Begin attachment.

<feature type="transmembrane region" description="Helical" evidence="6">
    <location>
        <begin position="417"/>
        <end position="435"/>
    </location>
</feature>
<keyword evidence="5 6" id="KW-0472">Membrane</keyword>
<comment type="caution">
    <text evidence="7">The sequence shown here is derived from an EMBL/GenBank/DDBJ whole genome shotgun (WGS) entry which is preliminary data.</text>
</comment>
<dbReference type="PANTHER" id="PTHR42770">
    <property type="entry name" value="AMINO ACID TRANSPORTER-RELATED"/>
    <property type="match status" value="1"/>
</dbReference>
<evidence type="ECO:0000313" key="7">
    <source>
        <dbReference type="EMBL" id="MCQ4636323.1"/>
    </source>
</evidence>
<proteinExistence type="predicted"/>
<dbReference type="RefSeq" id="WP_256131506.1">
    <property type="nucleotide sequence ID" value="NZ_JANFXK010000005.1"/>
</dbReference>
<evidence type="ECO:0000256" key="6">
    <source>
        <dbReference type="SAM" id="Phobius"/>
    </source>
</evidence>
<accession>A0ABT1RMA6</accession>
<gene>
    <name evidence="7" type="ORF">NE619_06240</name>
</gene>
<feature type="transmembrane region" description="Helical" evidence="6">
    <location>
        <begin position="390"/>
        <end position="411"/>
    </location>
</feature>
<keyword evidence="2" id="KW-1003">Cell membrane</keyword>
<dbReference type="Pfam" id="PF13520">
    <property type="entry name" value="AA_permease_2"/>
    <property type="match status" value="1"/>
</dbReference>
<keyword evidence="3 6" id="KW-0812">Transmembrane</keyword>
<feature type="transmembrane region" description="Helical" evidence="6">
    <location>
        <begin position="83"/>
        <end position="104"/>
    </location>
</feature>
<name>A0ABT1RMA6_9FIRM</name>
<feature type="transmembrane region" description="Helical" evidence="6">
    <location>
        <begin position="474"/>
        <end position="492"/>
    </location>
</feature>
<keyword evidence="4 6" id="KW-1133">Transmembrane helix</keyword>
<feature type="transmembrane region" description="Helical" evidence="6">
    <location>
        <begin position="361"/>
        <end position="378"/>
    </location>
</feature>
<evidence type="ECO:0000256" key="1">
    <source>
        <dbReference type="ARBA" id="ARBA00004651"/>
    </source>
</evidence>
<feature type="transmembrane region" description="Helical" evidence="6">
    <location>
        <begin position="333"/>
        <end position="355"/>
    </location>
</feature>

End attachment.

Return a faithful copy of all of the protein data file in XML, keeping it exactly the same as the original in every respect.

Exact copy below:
<feature type="transmembrane region" description="Helical" evidence="6">
    <location>
        <begin position="417"/>
        <end position="435"/>
    </location>
</feature>
<keyword evidence="5 6" id="KW-0472">Membrane</keyword>
<comment type="caution">
    <text evidence="7">The sequence shown here is derived from an EMBL/GenBank/DDBJ whole genome shotgun (WGS) entry which is preliminary data.</text>
</comment>
<dbReference type="PANTHER" id="PTHR42770">
    <property type="entry name" value="AMINO ACID TRANSPORTER-RELATED"/>
    <property type="match status" value="1"/>
</dbReference>
<evidence type="ECO:0000313" key="7">
    <source>
        <dbReference type="EMBL" id="MCQ4636323.1"/>
    </source>
</evidence>
<proteinExistence type="predicted"/>
<dbReference type="RefSeq" id="WP_256131506.1">
    <property type="nucleotide sequence ID" value="NZ_JANFXK010000005.1"/>
</dbReference>
<evidence type="ECO:0000256" key="6">
    <source>
        <dbReference type="SAM" id="Phobius"/>
    </source>
</evidence>
<accession>A0ABT1RMA6</accession>
<gene>
    <name evidence="7" type="ORF">NE619_06240</name>
</gene>
<feature type="transmembrane region" description="Helical" evidence="6">
    <location>
        <begin position="390"/>
        <end position="411"/>
    </location>
</feature>
<keyword evidence="2" id="KW-1003">Cell membrane</keyword>
<dbReference type="Pfam" id="PF13520">
    <property type="entry name" value="AA_permease_2"/>
    <property type="match status" value="1"/>
</dbReference>
<keyword evidence="3 6" id="KW-0812">Transmembrane</keyword>
<feature type="transmembrane region" description="Helical" evidence="6">
    <location>
        <begin position="83"/>
        <end position="104"/>
    </location>
</feature>
<name>A0ABT1RMA6_9FIRM</name>
<feature type="transmembrane region" description="Helical" evidence="6">
    <location>
        <begin position="474"/>
        <end position="492"/>
    </location>
</feature>
<keyword evidence="4 6" id="KW-1133">Transmembrane helix</keyword>
<feature type="transmembrane region" description="Helical" evidence="6">
    <location>
        <begin position="361"/>
        <end position="378"/>
    </location>
</feature>
<evidence type="ECO:0000256" key="1">
    <source>
        <dbReference type="ARBA" id="ARBA00004651"/>
    </source>
</evidence>
<feature type="transmembrane region" description="Helical" evidence="6">
    <location>
        <begin position="333"/>
        <end position="355"/>
    </location>
</feature>